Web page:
Taking youris the first step to getting on two wheels and away from the jam-packed commuter trains and slow, noisy buses of Croydon and central London. You’ll be at work in no time once you’ve got your L-plates and a nippy little scooter or motorcycle to take care of the traffic.
We have a number of CBT centres in and around Croydon, so no matter where you are, there’s sure to be a convenient school for you.
Phoenix Motorcycle Training, based in, are currently our closest test centre to Croydon. This school is the first in the UK to be approved to MCIAC Gold Standard, which means they’re the absolute best at teaching beginners how to pass their CBT. They’ll provide you with a helmet, jacket, boots and gloves for your CBT, and they even have an on-site cafe, should you get a little peckish throughout the day.
If you prefer to travel south, away from London, Phoenix Motorcycle Training also have a training school in New Addington, which is also approved to MCIAC Gold Standard. This site is a five minute walk from Croydon Tramlink and is a long established training school in.
Further afield, we also have training centres in, and .
Riding in London is a little different compared to anywhere else in the UK, due to the sheer volume of traffic on the roads, so you’ll certainly find yourself in situations you didn’t experience during your CBT.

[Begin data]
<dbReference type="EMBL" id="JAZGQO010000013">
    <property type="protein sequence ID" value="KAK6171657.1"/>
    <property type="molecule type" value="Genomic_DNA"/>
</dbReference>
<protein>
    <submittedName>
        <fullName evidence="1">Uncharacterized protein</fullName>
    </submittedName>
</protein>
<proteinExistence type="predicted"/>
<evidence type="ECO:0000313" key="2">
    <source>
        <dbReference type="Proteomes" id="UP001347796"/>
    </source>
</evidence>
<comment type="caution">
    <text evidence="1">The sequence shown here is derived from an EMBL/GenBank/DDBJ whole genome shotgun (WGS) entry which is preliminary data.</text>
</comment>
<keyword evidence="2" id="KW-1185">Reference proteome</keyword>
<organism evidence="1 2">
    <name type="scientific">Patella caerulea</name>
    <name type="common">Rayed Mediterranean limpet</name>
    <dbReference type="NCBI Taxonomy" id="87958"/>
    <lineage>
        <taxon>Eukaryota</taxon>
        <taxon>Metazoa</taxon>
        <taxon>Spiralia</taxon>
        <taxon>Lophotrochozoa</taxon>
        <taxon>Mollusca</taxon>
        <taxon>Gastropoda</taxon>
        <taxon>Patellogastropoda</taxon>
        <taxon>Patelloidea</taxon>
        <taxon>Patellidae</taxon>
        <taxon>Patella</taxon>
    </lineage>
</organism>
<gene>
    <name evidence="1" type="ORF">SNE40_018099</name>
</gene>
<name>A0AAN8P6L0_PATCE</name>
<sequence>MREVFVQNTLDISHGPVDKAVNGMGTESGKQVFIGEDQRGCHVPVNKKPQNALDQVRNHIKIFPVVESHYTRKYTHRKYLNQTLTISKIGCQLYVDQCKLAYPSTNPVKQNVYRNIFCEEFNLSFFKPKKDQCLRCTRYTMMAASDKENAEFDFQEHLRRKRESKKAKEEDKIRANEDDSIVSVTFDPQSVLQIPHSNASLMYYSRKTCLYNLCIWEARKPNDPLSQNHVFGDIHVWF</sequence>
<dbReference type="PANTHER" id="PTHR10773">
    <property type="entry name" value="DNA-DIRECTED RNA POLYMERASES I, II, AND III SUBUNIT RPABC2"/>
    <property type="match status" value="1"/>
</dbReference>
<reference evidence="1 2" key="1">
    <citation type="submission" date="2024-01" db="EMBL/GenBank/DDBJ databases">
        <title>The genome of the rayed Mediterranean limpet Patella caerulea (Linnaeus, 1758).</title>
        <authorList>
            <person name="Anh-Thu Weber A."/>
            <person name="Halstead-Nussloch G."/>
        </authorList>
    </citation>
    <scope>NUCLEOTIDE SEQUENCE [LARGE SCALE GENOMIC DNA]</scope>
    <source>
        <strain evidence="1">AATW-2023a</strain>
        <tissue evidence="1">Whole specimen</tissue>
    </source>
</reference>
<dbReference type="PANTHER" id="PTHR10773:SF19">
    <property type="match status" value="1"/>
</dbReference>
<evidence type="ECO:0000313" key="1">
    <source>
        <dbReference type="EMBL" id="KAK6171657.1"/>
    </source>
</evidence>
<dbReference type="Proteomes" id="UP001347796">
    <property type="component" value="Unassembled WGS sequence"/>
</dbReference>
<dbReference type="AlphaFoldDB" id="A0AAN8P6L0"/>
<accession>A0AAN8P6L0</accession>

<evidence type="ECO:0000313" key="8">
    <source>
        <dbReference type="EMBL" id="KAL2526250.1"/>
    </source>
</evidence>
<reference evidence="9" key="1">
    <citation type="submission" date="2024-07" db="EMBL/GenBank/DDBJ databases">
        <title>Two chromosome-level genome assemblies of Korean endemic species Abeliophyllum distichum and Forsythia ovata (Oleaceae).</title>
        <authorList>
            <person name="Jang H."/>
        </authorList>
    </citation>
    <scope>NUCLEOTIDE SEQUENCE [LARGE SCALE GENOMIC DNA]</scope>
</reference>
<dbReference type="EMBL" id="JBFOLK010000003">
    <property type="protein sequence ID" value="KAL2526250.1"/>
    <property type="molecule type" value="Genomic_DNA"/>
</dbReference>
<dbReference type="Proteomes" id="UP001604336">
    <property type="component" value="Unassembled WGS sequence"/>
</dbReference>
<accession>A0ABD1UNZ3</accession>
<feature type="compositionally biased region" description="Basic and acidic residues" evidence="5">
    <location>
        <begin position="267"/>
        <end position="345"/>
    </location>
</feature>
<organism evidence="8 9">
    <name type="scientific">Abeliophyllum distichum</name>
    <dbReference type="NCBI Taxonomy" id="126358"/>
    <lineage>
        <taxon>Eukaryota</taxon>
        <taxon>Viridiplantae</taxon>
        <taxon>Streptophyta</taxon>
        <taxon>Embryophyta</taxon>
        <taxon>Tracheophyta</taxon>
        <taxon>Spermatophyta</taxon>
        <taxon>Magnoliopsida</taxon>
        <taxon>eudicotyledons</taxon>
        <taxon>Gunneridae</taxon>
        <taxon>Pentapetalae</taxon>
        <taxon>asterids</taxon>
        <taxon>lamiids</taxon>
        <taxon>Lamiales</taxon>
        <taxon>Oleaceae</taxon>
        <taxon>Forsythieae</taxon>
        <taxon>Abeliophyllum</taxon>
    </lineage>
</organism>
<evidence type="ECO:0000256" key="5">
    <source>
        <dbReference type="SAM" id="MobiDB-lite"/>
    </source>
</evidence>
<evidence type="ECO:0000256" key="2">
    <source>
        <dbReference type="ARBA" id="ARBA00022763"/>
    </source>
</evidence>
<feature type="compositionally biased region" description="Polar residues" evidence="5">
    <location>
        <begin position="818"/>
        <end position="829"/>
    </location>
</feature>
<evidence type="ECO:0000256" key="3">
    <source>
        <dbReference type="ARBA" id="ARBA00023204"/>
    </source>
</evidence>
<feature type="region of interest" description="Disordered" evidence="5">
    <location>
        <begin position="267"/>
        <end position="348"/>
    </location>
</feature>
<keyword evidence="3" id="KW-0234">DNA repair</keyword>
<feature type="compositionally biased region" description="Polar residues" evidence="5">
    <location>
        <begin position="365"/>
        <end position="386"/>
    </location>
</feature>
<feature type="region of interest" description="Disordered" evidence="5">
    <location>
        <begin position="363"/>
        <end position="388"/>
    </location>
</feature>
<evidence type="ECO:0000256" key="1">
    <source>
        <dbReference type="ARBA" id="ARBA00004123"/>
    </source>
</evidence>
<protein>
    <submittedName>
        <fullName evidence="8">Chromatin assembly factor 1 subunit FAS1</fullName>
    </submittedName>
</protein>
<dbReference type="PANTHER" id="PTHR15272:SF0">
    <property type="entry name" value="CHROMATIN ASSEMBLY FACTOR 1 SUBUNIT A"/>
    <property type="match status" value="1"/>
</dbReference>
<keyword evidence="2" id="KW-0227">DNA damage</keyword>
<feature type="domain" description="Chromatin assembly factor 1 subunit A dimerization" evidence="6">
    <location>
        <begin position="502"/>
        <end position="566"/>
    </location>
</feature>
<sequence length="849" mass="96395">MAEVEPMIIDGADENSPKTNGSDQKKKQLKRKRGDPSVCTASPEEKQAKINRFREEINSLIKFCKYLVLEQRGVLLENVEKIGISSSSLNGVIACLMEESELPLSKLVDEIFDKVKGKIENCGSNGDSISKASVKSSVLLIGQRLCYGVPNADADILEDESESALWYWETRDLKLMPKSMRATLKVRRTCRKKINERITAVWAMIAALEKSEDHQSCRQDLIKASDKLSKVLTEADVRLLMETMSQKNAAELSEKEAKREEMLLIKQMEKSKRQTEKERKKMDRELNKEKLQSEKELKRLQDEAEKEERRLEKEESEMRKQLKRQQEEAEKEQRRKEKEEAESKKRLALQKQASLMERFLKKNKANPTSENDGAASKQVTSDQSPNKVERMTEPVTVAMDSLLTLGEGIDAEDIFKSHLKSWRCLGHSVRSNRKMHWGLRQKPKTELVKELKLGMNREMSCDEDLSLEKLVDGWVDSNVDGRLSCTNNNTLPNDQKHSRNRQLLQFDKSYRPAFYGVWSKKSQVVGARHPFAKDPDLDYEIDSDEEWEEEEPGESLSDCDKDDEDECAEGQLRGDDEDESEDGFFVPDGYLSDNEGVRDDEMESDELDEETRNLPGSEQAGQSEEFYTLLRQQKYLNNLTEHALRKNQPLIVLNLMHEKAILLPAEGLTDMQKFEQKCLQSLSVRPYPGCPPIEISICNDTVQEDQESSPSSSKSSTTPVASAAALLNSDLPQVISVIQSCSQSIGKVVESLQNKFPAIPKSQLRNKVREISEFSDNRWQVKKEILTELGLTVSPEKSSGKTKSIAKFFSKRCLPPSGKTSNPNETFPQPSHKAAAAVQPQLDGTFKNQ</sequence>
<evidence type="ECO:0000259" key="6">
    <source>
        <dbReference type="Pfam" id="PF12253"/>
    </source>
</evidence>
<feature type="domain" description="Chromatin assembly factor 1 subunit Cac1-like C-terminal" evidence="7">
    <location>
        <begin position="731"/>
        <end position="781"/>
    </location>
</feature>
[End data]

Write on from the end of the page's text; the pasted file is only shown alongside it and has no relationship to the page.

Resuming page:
The most important thing to remember when riding in London is to be patient. There’ll be a lot going on, other road users will be beeping their horns, and people will be trying to ‘politely’ push in. Don’t try to rush, and take everything at your own pace. You’ll be passed by other motorcyclists and scooter riders filtering through the traffic, but don’t worry about that for now.
You’ll also want to stay visible. Remember, you’re one of the smallest vehicles on the road, so making sure you can be seen is incredibly important. You may want to wear hi-vis clothing, or bright colours, which will help in dull weather, but you can also make sure you’re always visible by your position on the road. If you’re following large vehicles, try not get too close behind them as they may not be able to see you in their mirrors. If you can’t see their wing mirrors, then they can’t see you. Hand back a little further, closer to the white line, visible in the mirrors and away from cyclists near the pavement.
Concentrating on yourself and your own positioning is one thing, but you’ll also want to keep an eye on everyone else - and we don’t just mean road users. Pedestrians in London can be unpredictable at best, and at worst they think they’re invincible, so watch out for the impatient ones that are looking to take advantage of the tiniest gap in traffic.